Durban – When Makhosazane Dlamini’s son arrived home weeping, with his jersey over his head, she had little idea what lay underneath it.
On removing the jersey, she discovered that a teacher had taken a razor to his head and crudely shaved his hair, leaving bald patches on his scalp.
The Dlaminis belong to the Nazareth Baptist Church, also known as the Shembe Church, whose members grow their hair long in accordance with their faith.
Dlamini said her 10-year-old continued to go to the Umkomaas school with his hair half-shaved because she would be committing a sin if she shaved off the rest.
She said it was not the first time this had happened.
In June, the child came home with his hair cut down the middle.
However, since she had not submitted a letter to the school confirming the child’s religion, she had not challenged it, although she felt violated.
“I then obtained a letter from the church and sent it to the school.
“I was called to the school and the principal told me that the school should have informed me upon admission at the beginning of the year that long hair was not allowed for any reason.
“He told me to rather remove my son from the school,” she said.
She added that since then her son’s hair had grown back, but she was shocked when he came home two weeks ago with his head shaved again, although the school had been made aware of his religion and beliefs.
She said her son had been traumatised because his hair was cut in front of the class.
“He came home crying. He had his jersey wrapped around his head. I had to comfort him and tell him that it was not his fault, that he had not cut his own hair and therefore had not committed a sin. Once he calmed down, he removed the jersey for me to see. It was like he had been attacked by rats,” she said.
A teacher from a school in Umkomaas allegedly cut a pupil’s hair, violating his religious rights as a Shembe.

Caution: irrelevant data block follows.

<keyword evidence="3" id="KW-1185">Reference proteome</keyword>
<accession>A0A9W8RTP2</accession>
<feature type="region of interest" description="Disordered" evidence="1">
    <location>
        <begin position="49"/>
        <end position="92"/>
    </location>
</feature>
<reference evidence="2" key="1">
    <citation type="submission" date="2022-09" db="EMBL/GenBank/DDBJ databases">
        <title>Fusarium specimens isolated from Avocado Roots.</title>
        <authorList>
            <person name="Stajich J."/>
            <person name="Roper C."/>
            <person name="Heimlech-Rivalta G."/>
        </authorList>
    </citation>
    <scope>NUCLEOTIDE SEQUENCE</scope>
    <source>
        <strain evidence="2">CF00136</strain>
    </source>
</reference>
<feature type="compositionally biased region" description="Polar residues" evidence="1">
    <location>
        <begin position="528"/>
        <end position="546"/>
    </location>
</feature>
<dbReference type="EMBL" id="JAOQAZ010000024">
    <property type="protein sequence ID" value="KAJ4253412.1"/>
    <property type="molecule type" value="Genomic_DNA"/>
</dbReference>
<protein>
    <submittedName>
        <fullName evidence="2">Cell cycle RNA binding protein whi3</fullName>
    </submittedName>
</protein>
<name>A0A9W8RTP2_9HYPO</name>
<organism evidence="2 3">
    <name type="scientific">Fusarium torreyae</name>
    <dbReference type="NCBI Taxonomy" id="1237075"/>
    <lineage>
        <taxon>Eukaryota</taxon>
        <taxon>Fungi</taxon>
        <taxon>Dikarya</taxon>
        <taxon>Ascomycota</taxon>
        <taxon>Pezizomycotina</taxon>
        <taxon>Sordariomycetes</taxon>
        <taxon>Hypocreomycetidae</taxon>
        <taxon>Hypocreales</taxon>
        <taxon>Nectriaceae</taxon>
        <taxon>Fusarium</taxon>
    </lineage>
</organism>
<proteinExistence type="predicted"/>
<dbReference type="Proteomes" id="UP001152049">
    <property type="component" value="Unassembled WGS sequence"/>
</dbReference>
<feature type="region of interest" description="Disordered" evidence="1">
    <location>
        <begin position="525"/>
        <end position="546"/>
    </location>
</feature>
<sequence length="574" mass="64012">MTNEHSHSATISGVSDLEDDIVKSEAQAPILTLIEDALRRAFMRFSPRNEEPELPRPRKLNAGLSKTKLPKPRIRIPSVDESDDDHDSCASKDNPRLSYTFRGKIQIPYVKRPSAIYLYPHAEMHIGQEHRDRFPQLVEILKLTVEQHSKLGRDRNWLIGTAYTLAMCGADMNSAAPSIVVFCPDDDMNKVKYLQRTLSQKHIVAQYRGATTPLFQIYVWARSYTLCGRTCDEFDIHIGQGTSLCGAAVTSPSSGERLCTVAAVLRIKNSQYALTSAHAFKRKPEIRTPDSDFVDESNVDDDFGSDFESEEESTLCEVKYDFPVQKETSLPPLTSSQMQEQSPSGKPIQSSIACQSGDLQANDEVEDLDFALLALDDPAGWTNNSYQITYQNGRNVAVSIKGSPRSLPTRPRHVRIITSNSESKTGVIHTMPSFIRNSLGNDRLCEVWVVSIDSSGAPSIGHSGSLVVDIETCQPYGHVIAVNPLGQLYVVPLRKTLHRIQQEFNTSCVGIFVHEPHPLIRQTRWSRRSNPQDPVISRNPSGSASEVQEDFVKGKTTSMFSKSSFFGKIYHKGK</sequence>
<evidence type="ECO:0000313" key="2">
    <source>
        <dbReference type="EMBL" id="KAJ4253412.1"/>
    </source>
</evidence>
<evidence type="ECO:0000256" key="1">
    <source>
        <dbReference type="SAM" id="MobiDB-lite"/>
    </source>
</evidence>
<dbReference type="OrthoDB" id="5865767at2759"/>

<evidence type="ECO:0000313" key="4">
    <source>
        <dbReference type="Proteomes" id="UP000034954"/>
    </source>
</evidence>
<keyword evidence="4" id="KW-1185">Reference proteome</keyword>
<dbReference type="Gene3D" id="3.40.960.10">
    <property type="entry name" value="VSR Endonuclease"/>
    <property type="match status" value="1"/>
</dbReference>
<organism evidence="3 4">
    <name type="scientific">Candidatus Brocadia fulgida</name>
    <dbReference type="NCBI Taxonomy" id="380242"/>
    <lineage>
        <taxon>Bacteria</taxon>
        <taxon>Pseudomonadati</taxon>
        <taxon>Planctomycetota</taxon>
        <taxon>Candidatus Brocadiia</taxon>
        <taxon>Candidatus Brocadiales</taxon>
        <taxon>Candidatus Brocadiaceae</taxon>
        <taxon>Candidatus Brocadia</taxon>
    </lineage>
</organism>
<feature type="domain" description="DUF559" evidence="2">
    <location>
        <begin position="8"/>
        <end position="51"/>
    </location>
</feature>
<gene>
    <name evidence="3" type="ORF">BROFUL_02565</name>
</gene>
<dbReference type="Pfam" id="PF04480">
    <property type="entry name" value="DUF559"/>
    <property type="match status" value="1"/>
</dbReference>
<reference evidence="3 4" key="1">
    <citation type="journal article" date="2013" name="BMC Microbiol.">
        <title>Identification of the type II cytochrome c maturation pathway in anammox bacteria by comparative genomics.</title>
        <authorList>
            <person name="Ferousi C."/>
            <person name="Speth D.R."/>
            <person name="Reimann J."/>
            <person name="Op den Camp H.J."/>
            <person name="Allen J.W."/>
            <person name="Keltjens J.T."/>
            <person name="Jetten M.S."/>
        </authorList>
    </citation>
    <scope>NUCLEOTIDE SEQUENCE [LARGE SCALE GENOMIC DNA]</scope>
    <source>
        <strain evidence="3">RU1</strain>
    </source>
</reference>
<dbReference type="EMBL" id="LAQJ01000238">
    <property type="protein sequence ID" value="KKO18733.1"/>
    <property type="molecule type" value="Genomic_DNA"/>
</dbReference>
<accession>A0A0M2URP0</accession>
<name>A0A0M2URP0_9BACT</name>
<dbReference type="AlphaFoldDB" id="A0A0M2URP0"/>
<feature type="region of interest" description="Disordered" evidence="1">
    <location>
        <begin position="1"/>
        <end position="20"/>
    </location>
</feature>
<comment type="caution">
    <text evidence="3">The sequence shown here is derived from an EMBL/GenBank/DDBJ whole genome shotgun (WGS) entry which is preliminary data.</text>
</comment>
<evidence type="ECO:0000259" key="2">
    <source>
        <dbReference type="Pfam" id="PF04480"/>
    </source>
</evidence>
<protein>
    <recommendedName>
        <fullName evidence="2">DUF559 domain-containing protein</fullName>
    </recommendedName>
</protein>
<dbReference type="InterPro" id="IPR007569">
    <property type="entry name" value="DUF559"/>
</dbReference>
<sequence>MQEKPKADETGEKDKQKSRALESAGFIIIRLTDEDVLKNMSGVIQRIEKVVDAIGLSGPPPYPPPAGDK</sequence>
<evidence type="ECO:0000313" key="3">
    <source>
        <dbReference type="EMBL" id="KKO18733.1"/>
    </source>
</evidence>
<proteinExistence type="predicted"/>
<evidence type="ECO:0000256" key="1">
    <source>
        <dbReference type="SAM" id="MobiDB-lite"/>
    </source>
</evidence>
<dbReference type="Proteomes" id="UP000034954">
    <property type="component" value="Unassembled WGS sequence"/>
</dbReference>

Although the Education Department has issued a circular against this practice, incidents of teachers cutting pupils’ hair continue.
The Commission for the Promotion and Protection of the Rights of Cultural, Religious and Linguistic Communities recently opened a case against a police officer accused of cutting pupils’ hair at a school in KwaMaphumulo.
Commission spokesperson Mpiyakhe Mkholo said yesterday that following its letter to the Education Department earlier this year, the department had issued a circular that warned teachers against forcing pupils who kept their hair long for religious reasons to cut it.
“If there are teachers who continue to violate pupils’ religious beliefs after they have been warned, it means they have no regard for the employer’s instructions, and therefore more stringent consequences should be implemented by the department,” he said.
Nazareth Baptist Church secretary Thabo Sambothi said the matter had been reported to the commission by the Nazareth Judicial Council since 2016, but complaints from parents whose children still fell victim were reported to the church all the time.
Sambothi said they had received reports about a principal who allegedly cut pupils’ hair in Inanda this week.
Education Department spokesperson Muzi Mahlambi said teachers had been warned against the practice, and those found guilty had been disciplined.
He warned that those found to be continuing the practice would face the consequences.
“We will send our officials to investigate the allegations and make sure that proper disciplinary actions are taken against them. The department will not allow such behaviour to continue at our schools. It’s a dehumanising practice, and the department is totally against it,” he said.
Mahlambi said school codes of conduct should comply with the Constitution and Bill of Rights.
He said schools should respect and consider human and religious rights when drawing up policies.